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Off The Record

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. . .

. .

T HE SPRING PARLEY will hold its
annual three-day session next week-
end. Again Michigan students will be given the
opportunity to raise questions before a multi-par-
tisan group and have them thrashed out squarely
Not designed to settle problems or to pass resolu-
tions, the Spring Parley is intended, however, to
bring out into the light any soiled linen that should
be laundered with the soap of public opinion.
In a period when faction is striving against
faction, when radical and liberal thought clash
with reactionary and conservative thought and
when misunderstanding and confusion is rife, it is
urgent that some clearing house of ideas be set
up, if only to clarify the issues at stake. The Spring
Parley is such a clearing house.
Parleys of the past have never been faced with
the significant issues which now confront the 1935
gatherings. Problems had only been developing
during the previous years. Now many have come
to a head, and the campus and the world cries out
for their solution.
The Parley will not dodge these issues. The title,
itself, "Values Involved in the Social Conflict at
Michigan," shows that the Parley leaders are fully
aware which way the tide is ebbing. The selection
of the five sub-topics to be brought up for dis-
cussion - "Academic Freedom," "Technique for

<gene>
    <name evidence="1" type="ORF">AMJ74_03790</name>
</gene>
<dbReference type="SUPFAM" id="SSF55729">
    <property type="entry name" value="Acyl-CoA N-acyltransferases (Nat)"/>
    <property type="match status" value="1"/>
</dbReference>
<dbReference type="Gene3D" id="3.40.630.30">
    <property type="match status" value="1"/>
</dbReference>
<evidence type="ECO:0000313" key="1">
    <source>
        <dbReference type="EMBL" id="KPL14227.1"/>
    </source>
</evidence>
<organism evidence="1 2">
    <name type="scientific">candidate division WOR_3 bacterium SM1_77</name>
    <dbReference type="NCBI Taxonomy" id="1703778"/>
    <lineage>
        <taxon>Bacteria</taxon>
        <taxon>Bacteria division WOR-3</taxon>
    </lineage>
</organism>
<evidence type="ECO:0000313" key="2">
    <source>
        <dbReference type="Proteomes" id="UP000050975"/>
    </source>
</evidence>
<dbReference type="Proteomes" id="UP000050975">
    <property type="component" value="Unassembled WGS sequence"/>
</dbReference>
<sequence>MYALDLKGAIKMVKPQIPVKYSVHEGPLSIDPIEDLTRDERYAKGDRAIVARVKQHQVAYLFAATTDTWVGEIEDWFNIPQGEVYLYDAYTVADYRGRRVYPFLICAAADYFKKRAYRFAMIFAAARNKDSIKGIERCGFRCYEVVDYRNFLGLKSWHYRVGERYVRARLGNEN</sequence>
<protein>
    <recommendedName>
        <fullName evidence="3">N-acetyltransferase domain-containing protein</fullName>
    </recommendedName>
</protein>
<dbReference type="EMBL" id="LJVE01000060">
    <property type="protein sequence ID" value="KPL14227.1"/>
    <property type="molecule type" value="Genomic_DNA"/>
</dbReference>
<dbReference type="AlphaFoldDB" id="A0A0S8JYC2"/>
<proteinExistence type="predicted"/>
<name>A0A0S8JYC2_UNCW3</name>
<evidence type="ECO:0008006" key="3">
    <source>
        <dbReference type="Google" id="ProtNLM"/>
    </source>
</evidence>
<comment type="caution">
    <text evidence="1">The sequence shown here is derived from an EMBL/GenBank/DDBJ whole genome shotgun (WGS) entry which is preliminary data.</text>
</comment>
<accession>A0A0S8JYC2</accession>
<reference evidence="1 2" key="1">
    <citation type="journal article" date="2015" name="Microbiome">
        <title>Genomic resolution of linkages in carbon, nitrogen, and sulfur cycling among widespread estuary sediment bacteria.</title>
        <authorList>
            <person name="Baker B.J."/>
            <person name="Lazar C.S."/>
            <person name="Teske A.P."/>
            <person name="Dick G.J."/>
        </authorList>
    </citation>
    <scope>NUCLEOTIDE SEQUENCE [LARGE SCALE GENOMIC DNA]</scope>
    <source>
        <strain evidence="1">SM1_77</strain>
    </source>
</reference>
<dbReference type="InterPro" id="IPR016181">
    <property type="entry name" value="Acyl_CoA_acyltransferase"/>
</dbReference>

Social Action," "Race Discrimination," "War,"
and "Political Philosophy,"- only emphasizes this
awareness of crucial issues.
Next week anybody and everybody who has a
bohe to pick, a question to raise, or a point to be
clarified, will have the opportunity to talk. Fac-
ulty men will be present to sharpen the ,wits; as
many students as possible who have something to
say will be heard and will be answered. Most im-
portant, the real University of Michigan will be
given a chance to dome out of hiding so that we
may all see what it truly is.
The Personality
Problem . ..
T HE STORY of the young job-seeker
walking more or less jauntily into
an office with a diploma under one arm and a Phi
Beta Kappa key on his watch chain - and then
walking disconsolately out again -is too true to be
*...-.-...Tf hann,narv _Tnn -nrnd a ar?, nr

MARY ROBERTS RINEHART, the writer, was
asked at a Washington party which included
people from the four corners of the nation, what
single sentence expressed the deep South most
perfectly in her mind.
She thought a split second, smiled mischieviously,
and said:
"Take two and butter them while they're hot."
Policeman E. Ficklin Brown, who guards the
main entrance of the Senate, never has drawn
a gun on anyone.
He doesn't have to. He stands six feet, nine-
and-a-half inches, and weighs 305 pounds.
He is 29 years old.
ONLY a few minutes are absorbed when the Pres-
ident stops work to press a button at his
desk, and open a fair which may be thousands of
miles away.
Ever.y room the President uses in the White
House has a telegraph wire outlet. When time
for the ceremony arrives, "Doc" Smithers, the
White House wire chief, comes in carrying the gold
telegraph key which always is used for such occa-
He plugs it in, pulls out his watch and signals
the President who presses the key,
The key was given to President Taft to open the
1909 Alaska-Yukon exposition. It never has been
used by anyone except presidents or presidents'
AMBROSE O'CONNELL, executive assistant to
Postmaster General Farley, has a story to tell
of governmental hazards.
He picked up a phone to call a PWA divion.
Right in the middle of the conversation the pleas-
ant-voiced secretary stopped short and uttered a
terrified scream. Dead silence followed.
O'Connell's hair stood on end. He could get no
answer. Just as he was tearing out to cross wide
government lawns to see what had happened, the
phone rang.